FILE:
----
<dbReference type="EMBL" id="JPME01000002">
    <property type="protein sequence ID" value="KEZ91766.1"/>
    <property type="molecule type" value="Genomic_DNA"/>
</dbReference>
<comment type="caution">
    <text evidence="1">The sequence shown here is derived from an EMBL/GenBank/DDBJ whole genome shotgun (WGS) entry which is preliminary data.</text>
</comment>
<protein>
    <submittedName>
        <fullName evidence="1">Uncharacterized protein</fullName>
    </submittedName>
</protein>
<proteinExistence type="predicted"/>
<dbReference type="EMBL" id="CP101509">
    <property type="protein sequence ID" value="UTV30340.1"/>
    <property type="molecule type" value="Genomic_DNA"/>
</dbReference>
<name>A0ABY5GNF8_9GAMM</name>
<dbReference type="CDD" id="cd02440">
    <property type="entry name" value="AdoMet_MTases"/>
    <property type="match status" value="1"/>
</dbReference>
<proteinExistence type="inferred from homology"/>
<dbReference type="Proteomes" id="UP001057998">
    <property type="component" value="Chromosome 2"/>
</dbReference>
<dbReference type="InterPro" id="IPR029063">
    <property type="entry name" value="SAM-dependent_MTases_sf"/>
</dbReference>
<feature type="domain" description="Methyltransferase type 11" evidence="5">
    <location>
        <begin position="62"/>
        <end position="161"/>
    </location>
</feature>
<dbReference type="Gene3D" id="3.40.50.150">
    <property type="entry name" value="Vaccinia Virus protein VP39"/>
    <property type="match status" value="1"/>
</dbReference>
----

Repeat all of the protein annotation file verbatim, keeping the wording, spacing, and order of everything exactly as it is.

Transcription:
<dbReference type="EMBL" id="JPME01000002">
    <property type="protein sequence ID" value="KEZ91766.1"/>
    <property type="molecule type" value="Genomic_DNA"/>
</dbReference>
<comment type="caution">
    <text evidence="1">The sequence shown here is derived from an EMBL/GenBank/DDBJ whole genome shotgun (WGS) entry which is preliminary data.</text>
</comment>
<protein>
    <submittedName>
        <fullName evidence="1">Uncharacterized protein</fullName>
    </submittedName>
</protein>
<proteinExistence type="predicted"/>
<dbReference type="EMBL" id="CP101509">
    <property type="protein sequence ID" value="UTV30340.1"/>
    <property type="molecule type" value="Genomic_DNA"/>
</dbReference>
<name>A0ABY5GNF8_9GAMM</name>
<dbReference type="CDD" id="cd02440">
    <property type="entry name" value="AdoMet_MTases"/>
    <property type="match status" value="1"/>
</dbReference>
<proteinExistence type="inferred from homology"/>
<dbReference type="Proteomes" id="UP001057998">
    <property type="component" value="Chromosome 2"/>
</dbReference>
<dbReference type="InterPro" id="IPR029063">
    <property type="entry name" value="SAM-dependent_MTases_sf"/>
</dbReference>
<feature type="domain" description="Methyltransferase type 11" evidence="5">
    <location>
        <begin position="62"/>
        <end position="161"/>
    </location>
</feature>
<dbReference type="Gene3D" id="3.40.50.150">
    <property type="entry name" value="Vaccinia Virus protein VP39"/>
    <property type="match status" value="1"/>
</dbReference>